Reducing Your Attack Surface: Think like a Hospital
The Skybox Blog Team Feb 17, 2015
The Anthem data breach with the growing list of others—Sony, Target, and more—continues to highlight the gravity of reducing your attack surface. Enterprise networks are under constant threat, and automated, consistent security management processes are needed to shrink your attack vectors, and detect and respond to attacks.
You manage an enterprise network in the era of big data. To think your information is not valuable to hackers is a mistake.
What Hackers Want
Do you have personal information on your customers? Employees? Social Security numbers? Dates of birth? This information is valuable to hackers, as we’ve seen in the Anthem cyber-attack. In the Sony hack, it seems the motives were humiliation and destruction–embarrassing employee emails were used for blackmail, blockbuster films like Fury were leaked, and the release of The Interview was almost quashed entirely.
These attacks aren’t concerned with credit card or bank account information (although I’m sure hackers will gladly take that info if they can get to it). The data itself is valuable.
Patent records were the target in the Anthem breach, and experts estimate a patient record—even without medical or financial information—can be sold on the black market for about $10. Chump change? Not when you steal 80 million records. By comparison, credit card data can sell anywhere from $2 to $135 per record, depending on the “freshness” of the data and the market demand.
So the enemy is at the gate. And the window. Hovering above, and waiting to creep in from the basement. What can you do? Get ready.
Think like a Hospital
You’re a doctor. If you dream of the day sick people will stop coming through your hospital doors, don’t hold your breath (extensive breath holding will also result in hospital visits). There will always be more people getting sick, accidents, and inflicted harm.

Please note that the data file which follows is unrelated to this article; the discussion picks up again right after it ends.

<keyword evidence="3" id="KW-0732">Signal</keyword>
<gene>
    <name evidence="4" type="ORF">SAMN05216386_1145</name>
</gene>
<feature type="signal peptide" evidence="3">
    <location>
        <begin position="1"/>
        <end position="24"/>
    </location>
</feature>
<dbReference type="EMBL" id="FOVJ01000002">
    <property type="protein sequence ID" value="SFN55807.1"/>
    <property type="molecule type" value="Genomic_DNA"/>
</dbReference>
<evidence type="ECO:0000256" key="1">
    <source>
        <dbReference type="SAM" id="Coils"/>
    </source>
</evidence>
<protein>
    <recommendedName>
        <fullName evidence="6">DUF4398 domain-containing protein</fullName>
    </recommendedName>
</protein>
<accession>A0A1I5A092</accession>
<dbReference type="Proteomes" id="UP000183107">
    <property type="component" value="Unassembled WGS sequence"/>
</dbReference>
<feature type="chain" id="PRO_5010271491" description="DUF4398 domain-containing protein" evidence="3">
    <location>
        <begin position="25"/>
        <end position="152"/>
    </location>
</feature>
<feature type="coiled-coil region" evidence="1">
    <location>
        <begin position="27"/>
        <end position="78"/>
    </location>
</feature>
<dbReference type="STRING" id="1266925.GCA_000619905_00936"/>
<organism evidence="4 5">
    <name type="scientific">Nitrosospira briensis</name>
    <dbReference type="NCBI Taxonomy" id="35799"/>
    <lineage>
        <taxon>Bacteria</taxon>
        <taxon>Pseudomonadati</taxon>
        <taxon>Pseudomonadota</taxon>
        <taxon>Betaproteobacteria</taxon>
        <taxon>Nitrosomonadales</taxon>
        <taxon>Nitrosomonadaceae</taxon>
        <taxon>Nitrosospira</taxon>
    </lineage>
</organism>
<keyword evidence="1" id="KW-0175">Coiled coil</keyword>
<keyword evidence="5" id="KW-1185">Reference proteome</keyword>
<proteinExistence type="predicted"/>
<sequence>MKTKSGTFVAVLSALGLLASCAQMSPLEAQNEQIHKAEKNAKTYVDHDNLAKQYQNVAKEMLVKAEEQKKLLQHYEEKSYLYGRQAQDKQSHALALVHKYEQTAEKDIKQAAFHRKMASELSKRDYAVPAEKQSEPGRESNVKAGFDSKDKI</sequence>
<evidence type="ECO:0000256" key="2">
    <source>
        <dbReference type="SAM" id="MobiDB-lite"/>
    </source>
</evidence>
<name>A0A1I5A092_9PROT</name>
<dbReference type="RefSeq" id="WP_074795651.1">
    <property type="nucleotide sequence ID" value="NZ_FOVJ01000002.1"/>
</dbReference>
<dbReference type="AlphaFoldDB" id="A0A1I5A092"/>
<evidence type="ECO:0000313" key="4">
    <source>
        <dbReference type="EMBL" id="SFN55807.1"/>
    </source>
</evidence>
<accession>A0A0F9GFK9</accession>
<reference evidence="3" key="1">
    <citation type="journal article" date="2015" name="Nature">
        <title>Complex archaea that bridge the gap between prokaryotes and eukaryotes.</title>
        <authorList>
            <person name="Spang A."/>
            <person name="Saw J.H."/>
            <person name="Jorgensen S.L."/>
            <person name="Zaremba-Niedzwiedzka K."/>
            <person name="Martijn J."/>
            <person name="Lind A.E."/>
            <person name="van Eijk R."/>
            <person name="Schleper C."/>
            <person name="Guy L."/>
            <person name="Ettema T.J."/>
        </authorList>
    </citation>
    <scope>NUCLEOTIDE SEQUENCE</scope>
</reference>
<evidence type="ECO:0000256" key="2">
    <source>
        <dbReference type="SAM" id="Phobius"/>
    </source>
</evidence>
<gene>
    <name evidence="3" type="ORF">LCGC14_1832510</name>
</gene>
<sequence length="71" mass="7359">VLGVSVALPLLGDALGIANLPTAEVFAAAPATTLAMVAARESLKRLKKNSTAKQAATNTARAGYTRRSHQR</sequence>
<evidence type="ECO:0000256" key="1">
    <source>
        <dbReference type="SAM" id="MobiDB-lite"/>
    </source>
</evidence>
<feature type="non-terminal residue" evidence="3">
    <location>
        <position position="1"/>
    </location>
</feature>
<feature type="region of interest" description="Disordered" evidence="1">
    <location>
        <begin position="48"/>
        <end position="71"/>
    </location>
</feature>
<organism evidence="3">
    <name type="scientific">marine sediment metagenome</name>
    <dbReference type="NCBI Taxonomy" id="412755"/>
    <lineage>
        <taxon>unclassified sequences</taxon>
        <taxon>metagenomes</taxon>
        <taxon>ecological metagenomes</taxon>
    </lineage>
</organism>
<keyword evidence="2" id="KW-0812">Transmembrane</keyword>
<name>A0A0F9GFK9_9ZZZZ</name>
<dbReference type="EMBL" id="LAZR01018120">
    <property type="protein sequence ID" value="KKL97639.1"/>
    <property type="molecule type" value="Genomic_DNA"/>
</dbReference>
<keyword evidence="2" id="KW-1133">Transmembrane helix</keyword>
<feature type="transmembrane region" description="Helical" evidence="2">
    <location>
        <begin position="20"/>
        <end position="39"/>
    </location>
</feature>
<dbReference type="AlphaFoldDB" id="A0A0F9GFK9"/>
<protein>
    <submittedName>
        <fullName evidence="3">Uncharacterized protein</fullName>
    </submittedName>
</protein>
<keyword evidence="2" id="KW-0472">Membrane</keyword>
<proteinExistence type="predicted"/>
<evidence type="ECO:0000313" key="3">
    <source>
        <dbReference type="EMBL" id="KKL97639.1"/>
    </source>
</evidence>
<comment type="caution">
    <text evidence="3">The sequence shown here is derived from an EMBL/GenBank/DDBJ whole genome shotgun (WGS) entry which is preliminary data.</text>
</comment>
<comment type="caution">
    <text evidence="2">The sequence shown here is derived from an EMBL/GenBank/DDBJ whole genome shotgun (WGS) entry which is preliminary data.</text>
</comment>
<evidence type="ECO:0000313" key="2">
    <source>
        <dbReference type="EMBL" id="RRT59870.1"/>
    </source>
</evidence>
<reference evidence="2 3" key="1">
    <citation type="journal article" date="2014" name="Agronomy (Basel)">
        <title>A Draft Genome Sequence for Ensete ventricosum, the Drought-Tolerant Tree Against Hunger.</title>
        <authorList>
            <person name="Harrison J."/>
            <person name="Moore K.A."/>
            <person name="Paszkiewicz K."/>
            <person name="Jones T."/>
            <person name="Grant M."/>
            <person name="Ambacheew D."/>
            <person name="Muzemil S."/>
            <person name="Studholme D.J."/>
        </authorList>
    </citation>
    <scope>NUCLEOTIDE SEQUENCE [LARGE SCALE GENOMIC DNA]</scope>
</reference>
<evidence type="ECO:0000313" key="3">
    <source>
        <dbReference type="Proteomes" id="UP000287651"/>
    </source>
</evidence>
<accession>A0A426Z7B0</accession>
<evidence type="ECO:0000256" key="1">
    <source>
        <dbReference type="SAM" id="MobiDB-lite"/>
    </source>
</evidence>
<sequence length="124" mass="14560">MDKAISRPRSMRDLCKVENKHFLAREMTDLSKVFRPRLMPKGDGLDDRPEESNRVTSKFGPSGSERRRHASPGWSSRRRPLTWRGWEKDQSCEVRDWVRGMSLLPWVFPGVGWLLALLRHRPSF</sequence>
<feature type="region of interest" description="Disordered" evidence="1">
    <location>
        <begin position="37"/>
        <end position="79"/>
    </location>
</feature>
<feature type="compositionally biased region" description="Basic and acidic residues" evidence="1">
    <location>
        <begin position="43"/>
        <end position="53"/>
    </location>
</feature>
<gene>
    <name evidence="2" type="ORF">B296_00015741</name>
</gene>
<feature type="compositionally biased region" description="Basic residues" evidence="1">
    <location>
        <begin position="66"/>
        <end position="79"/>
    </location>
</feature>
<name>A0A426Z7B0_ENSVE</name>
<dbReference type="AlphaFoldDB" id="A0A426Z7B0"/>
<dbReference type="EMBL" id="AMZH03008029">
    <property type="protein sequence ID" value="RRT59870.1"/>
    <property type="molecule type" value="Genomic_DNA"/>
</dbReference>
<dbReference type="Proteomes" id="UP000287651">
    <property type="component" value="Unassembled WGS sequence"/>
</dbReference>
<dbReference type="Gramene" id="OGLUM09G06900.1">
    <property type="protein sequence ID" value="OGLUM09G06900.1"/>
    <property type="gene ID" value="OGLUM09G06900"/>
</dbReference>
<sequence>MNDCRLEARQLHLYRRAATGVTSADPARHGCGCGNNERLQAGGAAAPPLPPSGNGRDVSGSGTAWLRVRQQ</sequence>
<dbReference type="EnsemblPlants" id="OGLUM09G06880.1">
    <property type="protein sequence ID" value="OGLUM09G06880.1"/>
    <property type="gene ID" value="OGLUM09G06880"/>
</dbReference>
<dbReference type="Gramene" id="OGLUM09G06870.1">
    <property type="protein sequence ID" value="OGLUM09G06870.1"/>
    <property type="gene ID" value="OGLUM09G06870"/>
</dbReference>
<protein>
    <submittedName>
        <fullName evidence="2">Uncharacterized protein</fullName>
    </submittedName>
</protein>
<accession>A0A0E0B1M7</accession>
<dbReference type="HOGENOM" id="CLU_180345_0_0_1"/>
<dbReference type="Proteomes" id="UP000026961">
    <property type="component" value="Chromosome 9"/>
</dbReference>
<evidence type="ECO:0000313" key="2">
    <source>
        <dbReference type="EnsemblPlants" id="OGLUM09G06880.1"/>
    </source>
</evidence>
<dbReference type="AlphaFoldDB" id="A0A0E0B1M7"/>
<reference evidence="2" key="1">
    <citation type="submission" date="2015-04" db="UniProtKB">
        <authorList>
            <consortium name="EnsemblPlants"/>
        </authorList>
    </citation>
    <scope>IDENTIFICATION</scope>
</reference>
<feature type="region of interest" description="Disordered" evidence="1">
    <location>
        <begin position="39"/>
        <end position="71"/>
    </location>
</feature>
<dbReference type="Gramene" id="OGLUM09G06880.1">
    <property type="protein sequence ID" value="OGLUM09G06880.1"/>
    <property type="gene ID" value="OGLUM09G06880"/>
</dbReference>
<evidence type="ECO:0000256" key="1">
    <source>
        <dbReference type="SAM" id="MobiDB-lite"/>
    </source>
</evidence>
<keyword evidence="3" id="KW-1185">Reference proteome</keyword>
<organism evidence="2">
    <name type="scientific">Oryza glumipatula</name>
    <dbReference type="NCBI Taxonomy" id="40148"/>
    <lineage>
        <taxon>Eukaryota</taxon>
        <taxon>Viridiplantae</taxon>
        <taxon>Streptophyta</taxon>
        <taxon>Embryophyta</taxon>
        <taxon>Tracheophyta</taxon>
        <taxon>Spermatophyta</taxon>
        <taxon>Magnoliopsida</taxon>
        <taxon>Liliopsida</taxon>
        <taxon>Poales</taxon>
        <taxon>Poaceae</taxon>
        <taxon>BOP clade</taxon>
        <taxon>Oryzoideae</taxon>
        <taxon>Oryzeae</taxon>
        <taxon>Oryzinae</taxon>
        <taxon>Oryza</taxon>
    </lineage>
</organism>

Likewise, in IT enterprise security, your job is never done. There will always be new vulnerabilities, mistakes made in routine security processes like firewall configurations, and bad guys trying to get your goods. You need to take precautions and prepare for errors.
1. Take an x-ray: Like a surgeon, you have to know what you’re getting into. Visualize your network with a comprehensive model—you can’t fix what you can’t see. Understand your assets by analyzing what of your data is valuable and to whom. Knowing who’s interested in you, where your data is, and where you are vulnerable is half the battle.
2. Vaccinate: A hot-button issue lately, but also an important parallel to network security. Do you simulate attacks on your network? You should. Attack simulation helps you identify at-risk assets and understand how attackers would get around after a breach, allowing you to better segment your network. Think of it as strengthening network immunity so you can better fend off the real attacks when they come along. You don’t want to be exposed in the event of a vulnerability outbreak—this isn’t Disneyland.
3. Use the latest innovations: Mistakes happen; especially, it seems, when a change occurs. Just one misconfiguration leaves your network exposed … and how many changes do you make every day? Week? Month?
Due to its data-intensive nature and the need to track and audit changes, firewall change management is ripe for the application of automated tasks. Automating path analysis, risk assessment, and change tracking greatly reduces the chance of human error and allows personnel to focus on more intellectual tasks.
4. Have the ER ready: When a critical vulnerability is announced or your network is attacked, you need triage operations ready to go. Once a vulnerability has been exposed, it’s an open door for hackers. Close that door quickly.
Effective vulnerability management means having the data you need at your fingertips so you can launch into action. You need to be able to understand emerging threats not just for what they are, but how they put you at risk. Accurate, up-to-date network modeling is vital to quickly understanding which assets could be affected and how far the attack might reach.
5. Limit your exposure: Reducing your attack surface is the best protection against potential attacks. It’s a holistic process. Minimizing firewall and change management errors; mitigating vulnerabilities as soon as technologically possible; and having the resources, processes, and data in place to respond to threats as they emerge are the prescription for a healthy network.
You can’t disappear off the hackers’ grid completely, but, with a smaller attack surface, you can make your network a harder target to hit.